Sure! SLAY is about a Black teen game developer who creates a Wakanda-inspired VR game and has to duel a racist troll to maintain control of it, using duel cards based on Black culture and Black history. The inspiration for SLAY really started in my childhood. I was one of the only Black kids in my hometown, and the first Black kid to graduate from my high school. Ever. I became the “Black culture expert” at my school. My classmates expected me to have seen all the movies, listened to all the music, and eaten all the foods that Black people are “supposed to like.” Needless to say, I felt underqualified. I grew up in the same small town they did. Ate the same foods. Heard the same radio stations. Had the same TV channels. But I still felt pressure to fit a stereotype. I thought I acted too “white” to fit in with my Black friends, and too Black to fit in with my white friends. I grew up in a racial limbo, and that stayed with me all the way until I walked into the theater the opening night of Black Panther. It was the first time I ever felt like, just as I was, with my cardigan and nerdy glasses and natural hair, I was Black enough. That total unconditional acceptance I felt in the theater, I wanted to share that love with every Black person on this planet. I wanted a “Wakanda simulator” video game, STAT. And after 3 days, when I realized no one was going to make one, (and I’d never programmed anything in my life), I decided to write a book about one instead!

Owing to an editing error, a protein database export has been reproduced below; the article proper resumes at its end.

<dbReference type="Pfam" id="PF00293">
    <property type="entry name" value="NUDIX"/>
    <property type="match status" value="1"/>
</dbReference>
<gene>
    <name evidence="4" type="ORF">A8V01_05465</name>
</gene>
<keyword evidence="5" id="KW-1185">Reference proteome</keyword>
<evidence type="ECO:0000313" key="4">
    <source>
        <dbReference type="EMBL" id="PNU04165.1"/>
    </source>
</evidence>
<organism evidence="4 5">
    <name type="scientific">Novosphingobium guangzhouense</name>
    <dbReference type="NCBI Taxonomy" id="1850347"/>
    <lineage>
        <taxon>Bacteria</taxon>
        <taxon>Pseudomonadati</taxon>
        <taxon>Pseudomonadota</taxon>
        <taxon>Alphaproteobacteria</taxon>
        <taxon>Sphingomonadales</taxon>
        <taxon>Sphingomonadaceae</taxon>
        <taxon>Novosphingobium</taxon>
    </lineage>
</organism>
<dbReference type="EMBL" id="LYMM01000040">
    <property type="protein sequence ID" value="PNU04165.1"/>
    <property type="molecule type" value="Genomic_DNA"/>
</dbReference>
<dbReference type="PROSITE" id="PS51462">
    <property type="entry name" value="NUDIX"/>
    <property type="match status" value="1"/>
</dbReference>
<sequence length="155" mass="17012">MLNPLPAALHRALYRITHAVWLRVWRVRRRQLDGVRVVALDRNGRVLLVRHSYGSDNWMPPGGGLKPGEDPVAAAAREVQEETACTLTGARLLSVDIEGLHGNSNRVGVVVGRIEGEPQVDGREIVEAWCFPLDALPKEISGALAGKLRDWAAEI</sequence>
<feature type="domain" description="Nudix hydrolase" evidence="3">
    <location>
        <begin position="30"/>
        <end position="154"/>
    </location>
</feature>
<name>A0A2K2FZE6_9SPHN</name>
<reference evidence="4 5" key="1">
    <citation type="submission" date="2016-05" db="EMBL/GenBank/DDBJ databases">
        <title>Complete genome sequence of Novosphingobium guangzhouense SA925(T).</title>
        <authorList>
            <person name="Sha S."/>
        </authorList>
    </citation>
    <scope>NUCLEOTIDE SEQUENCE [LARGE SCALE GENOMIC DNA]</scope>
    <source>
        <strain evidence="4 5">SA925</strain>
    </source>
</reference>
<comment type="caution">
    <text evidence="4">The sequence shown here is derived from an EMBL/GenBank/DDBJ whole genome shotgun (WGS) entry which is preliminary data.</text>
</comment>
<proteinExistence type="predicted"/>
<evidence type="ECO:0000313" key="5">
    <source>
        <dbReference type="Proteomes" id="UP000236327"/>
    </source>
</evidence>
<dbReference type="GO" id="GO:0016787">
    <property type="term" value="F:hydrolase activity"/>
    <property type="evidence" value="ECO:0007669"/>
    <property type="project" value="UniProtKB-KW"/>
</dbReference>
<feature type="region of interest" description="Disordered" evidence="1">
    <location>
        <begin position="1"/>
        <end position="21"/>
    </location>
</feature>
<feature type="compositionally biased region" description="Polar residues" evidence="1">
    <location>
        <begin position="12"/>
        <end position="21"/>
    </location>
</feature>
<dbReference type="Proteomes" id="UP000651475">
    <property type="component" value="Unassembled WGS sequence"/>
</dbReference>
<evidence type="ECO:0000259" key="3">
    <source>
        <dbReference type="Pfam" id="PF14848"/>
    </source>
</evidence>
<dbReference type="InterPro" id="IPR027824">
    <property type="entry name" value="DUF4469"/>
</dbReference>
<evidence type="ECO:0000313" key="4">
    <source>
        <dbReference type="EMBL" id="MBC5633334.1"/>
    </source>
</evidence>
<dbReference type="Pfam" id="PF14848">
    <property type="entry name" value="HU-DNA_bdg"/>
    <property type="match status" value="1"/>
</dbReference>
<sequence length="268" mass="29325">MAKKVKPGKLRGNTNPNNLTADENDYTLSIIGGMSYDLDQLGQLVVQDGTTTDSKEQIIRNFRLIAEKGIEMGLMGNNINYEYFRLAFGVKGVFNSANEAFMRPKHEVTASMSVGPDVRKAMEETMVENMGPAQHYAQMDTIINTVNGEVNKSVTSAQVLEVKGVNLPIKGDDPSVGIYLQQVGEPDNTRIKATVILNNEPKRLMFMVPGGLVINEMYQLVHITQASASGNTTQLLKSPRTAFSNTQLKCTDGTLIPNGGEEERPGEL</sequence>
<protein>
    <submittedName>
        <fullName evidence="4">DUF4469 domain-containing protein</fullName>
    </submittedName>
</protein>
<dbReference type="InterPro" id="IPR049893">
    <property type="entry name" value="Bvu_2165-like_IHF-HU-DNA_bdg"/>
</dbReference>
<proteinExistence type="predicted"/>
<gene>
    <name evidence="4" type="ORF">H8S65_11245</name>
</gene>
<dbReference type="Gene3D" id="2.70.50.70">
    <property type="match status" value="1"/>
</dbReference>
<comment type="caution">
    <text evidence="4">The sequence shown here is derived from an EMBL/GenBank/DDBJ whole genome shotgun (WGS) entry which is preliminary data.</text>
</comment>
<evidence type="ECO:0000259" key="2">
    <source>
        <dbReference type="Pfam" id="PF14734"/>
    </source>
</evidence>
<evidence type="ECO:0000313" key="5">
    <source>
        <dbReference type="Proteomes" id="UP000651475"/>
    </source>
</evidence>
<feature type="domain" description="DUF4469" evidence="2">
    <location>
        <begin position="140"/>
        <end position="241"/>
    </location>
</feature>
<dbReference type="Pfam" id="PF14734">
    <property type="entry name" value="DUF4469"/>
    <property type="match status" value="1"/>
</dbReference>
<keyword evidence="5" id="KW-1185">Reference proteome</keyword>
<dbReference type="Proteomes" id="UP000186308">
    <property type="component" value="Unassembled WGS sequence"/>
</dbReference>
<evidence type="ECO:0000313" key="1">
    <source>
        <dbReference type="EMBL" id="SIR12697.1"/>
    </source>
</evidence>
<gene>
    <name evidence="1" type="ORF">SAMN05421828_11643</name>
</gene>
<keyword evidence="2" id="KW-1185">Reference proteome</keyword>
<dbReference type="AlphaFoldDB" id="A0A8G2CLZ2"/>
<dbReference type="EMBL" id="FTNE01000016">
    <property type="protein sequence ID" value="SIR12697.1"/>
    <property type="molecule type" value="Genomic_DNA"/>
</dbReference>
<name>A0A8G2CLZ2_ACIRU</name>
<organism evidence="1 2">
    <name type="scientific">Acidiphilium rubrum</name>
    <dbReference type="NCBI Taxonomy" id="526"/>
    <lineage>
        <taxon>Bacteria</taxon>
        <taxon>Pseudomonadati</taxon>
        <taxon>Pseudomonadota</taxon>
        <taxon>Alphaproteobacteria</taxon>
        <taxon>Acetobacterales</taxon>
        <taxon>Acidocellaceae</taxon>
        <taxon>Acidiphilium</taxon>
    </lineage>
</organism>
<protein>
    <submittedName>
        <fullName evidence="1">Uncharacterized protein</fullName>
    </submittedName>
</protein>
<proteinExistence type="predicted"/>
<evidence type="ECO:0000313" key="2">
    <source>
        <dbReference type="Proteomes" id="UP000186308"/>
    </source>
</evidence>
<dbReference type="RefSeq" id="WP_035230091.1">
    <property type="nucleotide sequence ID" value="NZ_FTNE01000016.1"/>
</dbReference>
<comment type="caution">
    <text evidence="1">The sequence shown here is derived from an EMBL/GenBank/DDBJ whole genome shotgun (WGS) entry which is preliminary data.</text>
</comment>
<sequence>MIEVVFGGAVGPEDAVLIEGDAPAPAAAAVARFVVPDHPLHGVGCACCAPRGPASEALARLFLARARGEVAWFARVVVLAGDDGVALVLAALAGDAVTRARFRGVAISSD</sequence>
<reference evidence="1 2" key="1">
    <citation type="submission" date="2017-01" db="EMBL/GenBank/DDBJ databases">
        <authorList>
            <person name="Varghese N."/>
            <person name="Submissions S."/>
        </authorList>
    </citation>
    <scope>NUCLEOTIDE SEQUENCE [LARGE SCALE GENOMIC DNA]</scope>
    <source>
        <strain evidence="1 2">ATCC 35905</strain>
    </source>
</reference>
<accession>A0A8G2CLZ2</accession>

I love that Kiera is a game developer! If we were talking to her, what would she say about the importance of gaming in her life?
Kiera would say that SLAY is her Nubian utopia. It’s her safe space. It’s where she can be herself! Gaming is Kiera’s window into the world and her passion. It’s also how she met Cicada, her closest friend, who happens to live halfway around the world.
I’m a firm believer in the idea that every story teaches the writer something new, so what did writing SLAY teach you?
The actual process of writing SLAY showed me what I’m capable of, and what can happen when I don’t let that slump in the middle (that existential crisis that can happen around the 20k word mark) convince me the story won’t work, or that it was a bad idea, or whatever.